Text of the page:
Jacinda Ardern explains trans-Tasman bubble hold-up as David Seymour slams her 'can't do' attitude

ACT leader David Seymour has slammed the Prime Minister's "can't do" attitude over a trans-Tasman travel bubble, but Jacinda Ardern says she's not prepared to risk the freedoms New Zealanders enjoy.

Ardern could not confirm on Friday if a quarantine-free trans-Tasman travel bubble will be in place by Christmas because Australia has opted to open up to New Zealand state-by-state rather than at a federal level, which comes with implications. 

"One of the issues has been that rather than an all-of-Australia-New Zealand approach, Australia did choose to move state-by-state. That created some complications for us. But I am optimistic that we will certainly have that opening sometime in the future," she told reporters. 

"I've never put timelines on it because of course timelines... people book their lives around it - they make plans around it. So I want to make sure that whenever we do give that indication, it will have the certainty of firm dates attached."

Ardern said the difficulty with a state-by-state approach is that each Australian state has different response policies to an outbreak and New Zealand wants confirmation that inter-state travel would be shut-off in that scenario. 

"With a state-by-state approach, you've seen that there hasn't been one approach if there's an outbreak in an Australian state. That means that New Zealand would have to navigate whether or not we would close our border in an outbreak depending on how other states react, so that brings a little more uncertainty for us," Ardern said. 

"We want to make sure that all of those protocols - what we do in the case of an outbreak - are predetermined before we start travel so we're well-prepared.

"Some states shut down to others if there's an outbreak while others do not. So, really making sure we've got all those protocols in place for those scenarios because that's happened on more than one occasion."

Seymour said Ardern not being able to confirm a travel bubble by Christmas is a "sad but not surprising indictment" on the approach she has taken to travel bubbles. 

"Jacinda Ardern is a 'can't do' Prime Minister when it comes to developing and trusting systems designed to identify, track and trace an outbreak of COVID-19," he said on Friday. 

"That's why she's clinging to whatever flimsy excuse she can find to avoid opening up travel bubbles with nations that have gotten on top of the virus as well if not better than we have.

"We shouldn't be isolating people from places that haven't had COVID-19 for months with the same requirements for people coming from places where the virus is raging."

Prime Minister Jacinda Ardern.
Prime Minister Jacinda Ardern. Photo credit: Getty

It comes as the Australian state of Queensland announced it would open its border to New Zealand so that Kiwis could be reunited in time for Christmas.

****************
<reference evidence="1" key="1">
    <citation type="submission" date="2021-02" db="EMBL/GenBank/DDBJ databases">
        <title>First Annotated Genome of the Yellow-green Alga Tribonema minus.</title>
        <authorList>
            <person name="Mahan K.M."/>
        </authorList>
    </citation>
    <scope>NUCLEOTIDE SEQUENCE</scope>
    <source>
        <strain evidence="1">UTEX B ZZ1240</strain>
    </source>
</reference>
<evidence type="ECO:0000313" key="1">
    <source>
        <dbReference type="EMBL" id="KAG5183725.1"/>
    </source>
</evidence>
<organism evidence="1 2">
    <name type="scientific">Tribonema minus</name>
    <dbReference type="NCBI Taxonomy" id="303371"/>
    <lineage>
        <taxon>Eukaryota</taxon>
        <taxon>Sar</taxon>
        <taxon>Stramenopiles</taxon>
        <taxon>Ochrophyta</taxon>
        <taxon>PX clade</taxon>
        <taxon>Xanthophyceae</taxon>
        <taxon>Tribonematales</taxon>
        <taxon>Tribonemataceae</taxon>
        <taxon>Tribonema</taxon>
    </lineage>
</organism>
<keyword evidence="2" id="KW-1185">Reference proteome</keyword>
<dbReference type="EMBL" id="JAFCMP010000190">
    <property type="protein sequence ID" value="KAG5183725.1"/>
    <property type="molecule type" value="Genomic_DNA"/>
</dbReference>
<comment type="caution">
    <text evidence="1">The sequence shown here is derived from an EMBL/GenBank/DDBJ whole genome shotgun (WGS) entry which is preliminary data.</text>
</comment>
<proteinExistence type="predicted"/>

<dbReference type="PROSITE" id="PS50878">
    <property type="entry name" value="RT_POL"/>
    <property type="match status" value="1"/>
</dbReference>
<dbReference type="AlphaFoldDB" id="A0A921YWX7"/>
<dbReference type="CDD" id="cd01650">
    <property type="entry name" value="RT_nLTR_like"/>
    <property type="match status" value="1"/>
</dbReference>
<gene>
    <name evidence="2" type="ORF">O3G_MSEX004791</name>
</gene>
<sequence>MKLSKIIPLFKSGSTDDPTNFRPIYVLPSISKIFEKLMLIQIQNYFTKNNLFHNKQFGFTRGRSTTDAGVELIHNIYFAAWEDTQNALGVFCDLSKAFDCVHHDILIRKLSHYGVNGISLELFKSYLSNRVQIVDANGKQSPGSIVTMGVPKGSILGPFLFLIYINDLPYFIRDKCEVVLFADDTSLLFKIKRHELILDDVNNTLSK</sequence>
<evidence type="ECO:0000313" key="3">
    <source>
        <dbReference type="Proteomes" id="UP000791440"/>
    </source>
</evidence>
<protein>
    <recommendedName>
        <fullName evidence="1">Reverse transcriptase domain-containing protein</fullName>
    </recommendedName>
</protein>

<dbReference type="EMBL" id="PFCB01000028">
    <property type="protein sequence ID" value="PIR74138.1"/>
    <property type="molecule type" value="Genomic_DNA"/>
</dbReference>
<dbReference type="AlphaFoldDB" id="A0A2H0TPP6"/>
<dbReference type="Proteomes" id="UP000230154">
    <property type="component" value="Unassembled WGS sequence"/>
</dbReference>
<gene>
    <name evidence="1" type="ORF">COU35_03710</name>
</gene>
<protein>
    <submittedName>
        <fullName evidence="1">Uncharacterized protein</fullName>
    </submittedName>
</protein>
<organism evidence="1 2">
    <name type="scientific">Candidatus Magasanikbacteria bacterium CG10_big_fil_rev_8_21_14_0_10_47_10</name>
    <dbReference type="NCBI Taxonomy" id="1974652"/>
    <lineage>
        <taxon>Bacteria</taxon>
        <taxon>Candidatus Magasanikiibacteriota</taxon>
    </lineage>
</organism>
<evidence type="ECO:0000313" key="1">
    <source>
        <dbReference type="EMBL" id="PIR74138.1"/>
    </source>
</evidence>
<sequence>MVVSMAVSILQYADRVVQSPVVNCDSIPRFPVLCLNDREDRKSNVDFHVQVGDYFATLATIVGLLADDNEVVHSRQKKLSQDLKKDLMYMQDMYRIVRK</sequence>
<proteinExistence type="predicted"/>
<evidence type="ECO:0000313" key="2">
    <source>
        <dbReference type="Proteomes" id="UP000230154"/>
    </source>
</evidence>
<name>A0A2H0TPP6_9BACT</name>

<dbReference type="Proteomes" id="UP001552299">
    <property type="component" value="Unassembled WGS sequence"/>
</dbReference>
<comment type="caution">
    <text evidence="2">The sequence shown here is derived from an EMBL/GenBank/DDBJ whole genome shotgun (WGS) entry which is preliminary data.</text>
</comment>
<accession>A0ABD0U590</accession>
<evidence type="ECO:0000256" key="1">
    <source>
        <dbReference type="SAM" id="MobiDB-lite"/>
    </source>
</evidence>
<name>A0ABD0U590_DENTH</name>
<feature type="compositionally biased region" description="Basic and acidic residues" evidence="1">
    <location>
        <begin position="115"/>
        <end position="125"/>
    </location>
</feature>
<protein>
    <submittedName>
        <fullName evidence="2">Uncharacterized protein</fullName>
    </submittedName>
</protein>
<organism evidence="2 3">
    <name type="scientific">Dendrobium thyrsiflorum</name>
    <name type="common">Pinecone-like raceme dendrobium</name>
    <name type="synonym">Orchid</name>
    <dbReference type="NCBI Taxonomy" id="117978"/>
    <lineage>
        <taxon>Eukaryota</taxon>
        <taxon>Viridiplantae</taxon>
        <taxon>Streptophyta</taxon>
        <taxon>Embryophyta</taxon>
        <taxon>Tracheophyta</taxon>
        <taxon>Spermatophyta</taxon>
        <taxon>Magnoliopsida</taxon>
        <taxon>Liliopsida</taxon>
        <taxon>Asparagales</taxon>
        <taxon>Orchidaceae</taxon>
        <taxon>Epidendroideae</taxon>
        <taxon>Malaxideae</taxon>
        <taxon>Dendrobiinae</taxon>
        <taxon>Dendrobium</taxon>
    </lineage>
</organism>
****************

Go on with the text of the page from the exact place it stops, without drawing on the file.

But Ardern confirmed that Kiwis returning will still have to undergo two weeks of managed isolation when they return. It costs $3100 per person in a room, $950 for each additional adult and $475 for each additional child sharing the room.

"The opening of Queensland is no different to what we've seen with the other openings we've had with other states. It doesn't change our approach," Ardern said.

"When we reopen, we'll be looking to do that with Australia as a whole and we'll need to have protocols in place for how that will work... Individual states opening don't change our approach for now."

COVID-19 Response Minister Chris Hipkins also confirmed earlier this month that a quarantine-free travel bubble with the Cook Islands will not be in place before Christmas. 

Officials travelled to the Cook Islands last month to investigate a travel bubble, and Hipkins said preliminary advice suggested they were confident with the border restrictions in place. But he said work still needed to be done on testing and contact tracing. 

ACT leader David Seymour.
ACT leader David Seymour. Photo credit: Getty

"I think most New Zealanders want us to ensure that whatever we do and whenever we do it, it's safe. I don't think anyone wants to jeopardise or take a risk that means the freedom we have now is lost because we've had a misstep, so we take that very seriously," Ardern said. 

"With the Cook Islands, we feel we also have a responsibility to make sure that given we are a higher risk than they are that we have all the protocols in place if there's an eventuality where we do have a case arrive in the Cook Islands."

Seymour says businesses are going broke and the Prime Minister should be managing and balancing risks instead of "putting it all in the too hard basket".

Ardern acknowledged that travel bubbles will help the economy but she doesn't want to risk having to take away Kiwis' freedoms in case of another outbreak. 

"It will make a big difference for New Zealand, not just economically but there are such close social connections. I know people want to restart that travel but we want to do it safely," she said. 

"I don't want to take any risks that jeopardise the freedoms we have but I am hopeful that sometime in the near future we will be able to give a bit more certainty around when the opening will happen."